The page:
World Review | Taiwan elections tempt Beijing to try carrot and stick tactics

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Taiwan elections tempt Beijing to try carrot and stick tactics

Taiwan elections tempt Beijing to try carrot and stick tactics
Hsinchu, Sept. 10, 2015: artillery units fire during Taiwan’s annual military exercise to test the island’s ability to fend off an attack from mainland China (source: dpa)
Taiwan elections tempt Beijing to try carrot and stick tactics
A Chinese invasion of Taiwan could happen if Beijing fails to pull Taipei closer, or if its next government presses for independence (source: macpixxel for GIS)

Taiwan will hold presidential and legislative elections on January 16, 2016. Opinion polls show the Democratic Progressive Party (DPP) is set to defeat the country’s ruling party, the Kuomintang (KMT). Beijing has been following developments in Taiwan closely. It is concerned that a victory for the DPP candidate, party chairwoman Tsai Ing-wen, could put cross-strait relations back in a confrontational stance, writes World Review guest expert Dr. Nicola Casarini.

In recent months, China has adopted a carrot and stick approach toward Taiwan. On the one hand, Chinese President Xi Jinping met Taiwan’s President Ma Ying-jeou at a historic summit in Singapore on November 7, hoping to boost the KMT’s chances. On the other hand, China’s People’s Liberation Army (PLA) has intensified its military drills targeted at Taiwan, simulating an invasion of the island and sending a powerful message to the pro-independence DPP.

Ms. Tsai retains a big lead ahead of the elections, despite the much-heralded Ma-Xi summit. An opinion poll by Taiwan’s Cross-Strait Policy Association released one day after the meeting showed Ms. Tsai held a lead over the KMT presidential candidate Eric Chu of 48.6 percent to 21.4 percent – virtually unchanged from a poll a month earlier.

The Ma-Xi meeting was the first opportunity for the two sides to consult as equals since Taiwan split with mainland China in 1949. While Ms. Tsai did not oppose the meeting, she criticized President Ma for not defending Taiwan’s position strongly enough. A significant portion of the Taiwanese public share her view. The Ma-Xi summit therefore does not seem to have benefited the KMT in any significant way. However, the meeting re-emphasized cross-strait ties as an election issue.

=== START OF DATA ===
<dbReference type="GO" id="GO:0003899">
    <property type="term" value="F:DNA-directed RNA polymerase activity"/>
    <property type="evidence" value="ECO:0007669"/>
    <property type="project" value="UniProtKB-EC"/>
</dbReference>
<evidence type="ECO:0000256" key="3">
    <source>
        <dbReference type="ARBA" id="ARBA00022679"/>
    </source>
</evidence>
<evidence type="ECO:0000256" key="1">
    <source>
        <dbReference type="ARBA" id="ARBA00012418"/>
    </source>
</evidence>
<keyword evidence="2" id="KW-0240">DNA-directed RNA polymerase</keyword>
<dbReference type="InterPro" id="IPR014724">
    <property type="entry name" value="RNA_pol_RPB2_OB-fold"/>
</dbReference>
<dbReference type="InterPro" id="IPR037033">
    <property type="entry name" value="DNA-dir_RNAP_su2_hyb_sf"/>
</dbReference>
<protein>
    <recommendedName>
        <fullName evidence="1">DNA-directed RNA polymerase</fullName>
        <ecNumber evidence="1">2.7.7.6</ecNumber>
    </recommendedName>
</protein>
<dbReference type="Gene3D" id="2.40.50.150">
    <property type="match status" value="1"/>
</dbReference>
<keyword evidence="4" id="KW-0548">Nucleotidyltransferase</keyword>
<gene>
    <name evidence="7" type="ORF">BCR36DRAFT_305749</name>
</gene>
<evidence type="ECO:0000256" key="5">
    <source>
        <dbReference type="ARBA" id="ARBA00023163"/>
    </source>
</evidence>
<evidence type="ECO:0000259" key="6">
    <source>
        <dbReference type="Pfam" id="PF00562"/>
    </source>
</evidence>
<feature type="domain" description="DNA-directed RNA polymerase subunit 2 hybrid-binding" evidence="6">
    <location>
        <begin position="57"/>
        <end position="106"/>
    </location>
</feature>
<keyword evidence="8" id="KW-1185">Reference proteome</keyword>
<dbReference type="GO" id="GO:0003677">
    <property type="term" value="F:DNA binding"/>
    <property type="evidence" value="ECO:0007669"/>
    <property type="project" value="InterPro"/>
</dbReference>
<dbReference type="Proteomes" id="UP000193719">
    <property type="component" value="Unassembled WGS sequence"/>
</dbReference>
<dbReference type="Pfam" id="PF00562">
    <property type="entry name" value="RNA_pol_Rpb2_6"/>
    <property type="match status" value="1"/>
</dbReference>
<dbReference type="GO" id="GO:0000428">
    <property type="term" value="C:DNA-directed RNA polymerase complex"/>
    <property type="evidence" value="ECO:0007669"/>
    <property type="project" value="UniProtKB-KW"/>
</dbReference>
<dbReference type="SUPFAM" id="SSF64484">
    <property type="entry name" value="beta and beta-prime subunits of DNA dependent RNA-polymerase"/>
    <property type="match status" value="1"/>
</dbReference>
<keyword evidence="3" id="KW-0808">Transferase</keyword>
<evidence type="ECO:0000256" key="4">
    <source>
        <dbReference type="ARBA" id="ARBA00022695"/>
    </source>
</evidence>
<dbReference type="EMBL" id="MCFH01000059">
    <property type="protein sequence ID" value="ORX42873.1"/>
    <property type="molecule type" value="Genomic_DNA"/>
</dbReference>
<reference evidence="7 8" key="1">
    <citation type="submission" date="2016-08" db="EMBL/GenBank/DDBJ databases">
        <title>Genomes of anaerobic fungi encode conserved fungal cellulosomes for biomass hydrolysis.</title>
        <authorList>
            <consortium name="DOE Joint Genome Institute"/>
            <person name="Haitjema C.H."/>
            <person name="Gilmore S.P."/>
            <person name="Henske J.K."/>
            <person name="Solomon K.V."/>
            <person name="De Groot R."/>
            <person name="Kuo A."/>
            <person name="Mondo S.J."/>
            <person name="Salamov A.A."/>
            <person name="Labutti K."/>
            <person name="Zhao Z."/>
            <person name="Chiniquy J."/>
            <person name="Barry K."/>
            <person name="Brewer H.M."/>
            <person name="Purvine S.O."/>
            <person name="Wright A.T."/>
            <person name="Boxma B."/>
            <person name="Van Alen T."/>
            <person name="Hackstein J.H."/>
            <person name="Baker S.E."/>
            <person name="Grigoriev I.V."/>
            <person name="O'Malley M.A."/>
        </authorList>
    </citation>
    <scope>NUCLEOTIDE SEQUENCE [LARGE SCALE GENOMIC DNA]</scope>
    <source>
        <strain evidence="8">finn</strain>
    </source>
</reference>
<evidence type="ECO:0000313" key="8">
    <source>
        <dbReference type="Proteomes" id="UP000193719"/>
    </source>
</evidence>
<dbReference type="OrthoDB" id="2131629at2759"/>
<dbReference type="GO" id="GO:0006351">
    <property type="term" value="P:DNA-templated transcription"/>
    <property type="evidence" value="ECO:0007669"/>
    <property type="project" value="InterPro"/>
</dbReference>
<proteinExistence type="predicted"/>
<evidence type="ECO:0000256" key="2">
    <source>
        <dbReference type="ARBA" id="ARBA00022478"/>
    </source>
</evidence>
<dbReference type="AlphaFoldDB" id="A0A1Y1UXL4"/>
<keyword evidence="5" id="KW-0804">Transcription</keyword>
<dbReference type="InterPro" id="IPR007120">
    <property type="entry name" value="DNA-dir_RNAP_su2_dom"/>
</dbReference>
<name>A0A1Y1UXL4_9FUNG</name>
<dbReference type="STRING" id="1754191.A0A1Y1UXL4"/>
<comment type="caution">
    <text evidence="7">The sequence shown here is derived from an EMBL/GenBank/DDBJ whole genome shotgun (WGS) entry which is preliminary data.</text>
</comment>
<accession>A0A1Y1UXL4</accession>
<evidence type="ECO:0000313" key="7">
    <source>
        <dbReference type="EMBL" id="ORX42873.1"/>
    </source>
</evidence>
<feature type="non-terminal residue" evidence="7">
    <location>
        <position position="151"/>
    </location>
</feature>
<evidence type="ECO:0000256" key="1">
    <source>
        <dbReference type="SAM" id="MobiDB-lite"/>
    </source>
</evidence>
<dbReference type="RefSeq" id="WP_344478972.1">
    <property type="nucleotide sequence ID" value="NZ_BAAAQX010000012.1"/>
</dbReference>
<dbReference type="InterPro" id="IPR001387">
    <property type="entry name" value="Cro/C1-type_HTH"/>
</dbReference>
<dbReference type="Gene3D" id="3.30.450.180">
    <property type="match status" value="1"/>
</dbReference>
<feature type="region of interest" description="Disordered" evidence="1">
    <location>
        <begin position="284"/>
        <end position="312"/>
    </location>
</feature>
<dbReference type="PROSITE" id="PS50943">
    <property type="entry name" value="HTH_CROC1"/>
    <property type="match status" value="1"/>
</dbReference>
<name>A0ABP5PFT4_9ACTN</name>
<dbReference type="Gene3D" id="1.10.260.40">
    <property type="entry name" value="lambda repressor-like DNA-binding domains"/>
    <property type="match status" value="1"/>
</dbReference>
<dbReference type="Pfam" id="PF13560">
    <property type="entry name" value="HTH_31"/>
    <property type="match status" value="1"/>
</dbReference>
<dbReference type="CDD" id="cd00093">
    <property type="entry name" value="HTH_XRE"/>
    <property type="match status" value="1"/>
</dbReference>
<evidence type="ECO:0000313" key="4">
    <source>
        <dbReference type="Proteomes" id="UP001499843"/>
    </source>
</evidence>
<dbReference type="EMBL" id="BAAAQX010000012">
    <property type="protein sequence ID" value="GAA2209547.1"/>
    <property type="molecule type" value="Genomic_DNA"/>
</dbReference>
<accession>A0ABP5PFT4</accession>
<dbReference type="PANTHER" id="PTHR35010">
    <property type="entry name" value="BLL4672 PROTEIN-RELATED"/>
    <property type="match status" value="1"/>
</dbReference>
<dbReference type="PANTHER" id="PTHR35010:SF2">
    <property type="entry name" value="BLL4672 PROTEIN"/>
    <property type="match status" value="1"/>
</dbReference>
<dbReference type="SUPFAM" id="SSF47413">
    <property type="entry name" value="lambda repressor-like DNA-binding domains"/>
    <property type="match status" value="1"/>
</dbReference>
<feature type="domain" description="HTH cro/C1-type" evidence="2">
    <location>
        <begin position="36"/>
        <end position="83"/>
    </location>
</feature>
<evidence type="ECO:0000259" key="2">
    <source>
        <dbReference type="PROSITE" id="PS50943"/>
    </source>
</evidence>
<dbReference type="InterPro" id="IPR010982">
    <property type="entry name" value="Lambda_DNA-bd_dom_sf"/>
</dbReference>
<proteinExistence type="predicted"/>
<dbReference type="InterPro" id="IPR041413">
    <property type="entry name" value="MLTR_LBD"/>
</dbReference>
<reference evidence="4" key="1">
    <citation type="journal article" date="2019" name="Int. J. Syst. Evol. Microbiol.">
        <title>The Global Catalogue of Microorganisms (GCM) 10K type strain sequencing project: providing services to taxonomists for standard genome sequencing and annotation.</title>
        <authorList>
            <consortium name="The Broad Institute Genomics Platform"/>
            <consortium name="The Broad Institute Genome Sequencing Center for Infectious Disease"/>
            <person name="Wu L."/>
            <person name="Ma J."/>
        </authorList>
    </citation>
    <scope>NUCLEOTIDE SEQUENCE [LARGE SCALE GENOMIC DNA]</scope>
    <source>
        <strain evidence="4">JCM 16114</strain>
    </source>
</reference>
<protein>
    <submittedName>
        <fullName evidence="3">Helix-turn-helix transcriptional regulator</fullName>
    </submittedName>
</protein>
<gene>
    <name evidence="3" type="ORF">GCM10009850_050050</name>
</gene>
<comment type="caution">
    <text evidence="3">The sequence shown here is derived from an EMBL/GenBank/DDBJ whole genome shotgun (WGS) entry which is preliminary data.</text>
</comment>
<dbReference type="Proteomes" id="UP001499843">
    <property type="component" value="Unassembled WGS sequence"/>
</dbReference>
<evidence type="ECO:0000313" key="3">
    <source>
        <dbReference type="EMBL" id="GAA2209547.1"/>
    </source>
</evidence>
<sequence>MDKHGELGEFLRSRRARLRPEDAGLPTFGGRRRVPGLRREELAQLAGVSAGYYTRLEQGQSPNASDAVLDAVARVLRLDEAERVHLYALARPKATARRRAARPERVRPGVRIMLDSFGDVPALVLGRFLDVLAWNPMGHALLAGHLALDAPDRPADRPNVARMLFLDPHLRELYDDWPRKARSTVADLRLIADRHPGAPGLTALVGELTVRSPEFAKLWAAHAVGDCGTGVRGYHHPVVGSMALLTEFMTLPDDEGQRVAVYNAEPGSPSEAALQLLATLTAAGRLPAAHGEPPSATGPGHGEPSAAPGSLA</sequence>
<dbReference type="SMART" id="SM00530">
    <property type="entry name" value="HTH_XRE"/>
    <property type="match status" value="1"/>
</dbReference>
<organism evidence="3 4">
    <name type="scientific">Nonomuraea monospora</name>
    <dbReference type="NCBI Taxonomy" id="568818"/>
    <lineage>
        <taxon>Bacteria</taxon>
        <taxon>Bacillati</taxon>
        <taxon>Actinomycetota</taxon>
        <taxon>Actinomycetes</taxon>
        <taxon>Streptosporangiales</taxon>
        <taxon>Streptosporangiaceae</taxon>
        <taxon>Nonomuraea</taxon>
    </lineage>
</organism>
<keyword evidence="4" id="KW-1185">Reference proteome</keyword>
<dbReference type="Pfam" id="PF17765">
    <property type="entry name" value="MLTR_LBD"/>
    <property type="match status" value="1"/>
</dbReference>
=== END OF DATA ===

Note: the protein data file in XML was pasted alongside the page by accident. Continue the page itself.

When Ms. Tsai visited Washington in June, she said she wanted to maintain the status quo in Taipei-Beijing relations. Still, she has been reluctant to elaborate on her China policy, which has left the door open to speculation as to the future of cross-strait ties under her government.

Beijing has clearly put its weight behind the KMT, while the Chinese army is preparing for a DPP victory. In an editorial published after the Ma-Xi summit, the Global Times – an influential tabloid considered the mouthpiece of the PLA and more conservative portions of the Communist Party – wrote that “if Tsai takes office, her ‘Taiwan Independence’ policy will be responded to by powerful countermoves from the mainland, including military force.”

According to a report from Taiwan’s Ministry of National Defense (MND), senior leaders in Beijing have met to reevaluate China’s cross-strait policies. Due to Beijing’s concerns over the outcome of the upcoming elections, the Chinese army has conducted a series of military drills simulating an invasion of Taiwan, the report found.

In 2005 China passed the “Anti-Secession Law,” which made it clear that Beijing would use “non-peaceful means” if Taiwan moves toward declaring independence. The law also allows for the use of force against Taiwan if “possibilities for a peaceful re-unification should be completely exhausted.”

The MND said that, under the worst scenario, the mainland would first attempt to intimidate Taipei with a combination of military threats and a blockade. Thereafter, it could use some of the 1,500 missiles that the PLA’s Second Artillery Corps has deployed against Taiwan on political and military targets. The PLA would then mount an invasion using aircraft and amphibious vehicles.

All this comes as Beijing militarizes various reefs and islands in the South China Sea. China can make use of troops, artillery, radar and communication equipment and an airstrip in the area in the case of hostilities with Taiwan. It will be able to patrol the waters surrounding the island, monitor its activities and enforce any eventual blockade.

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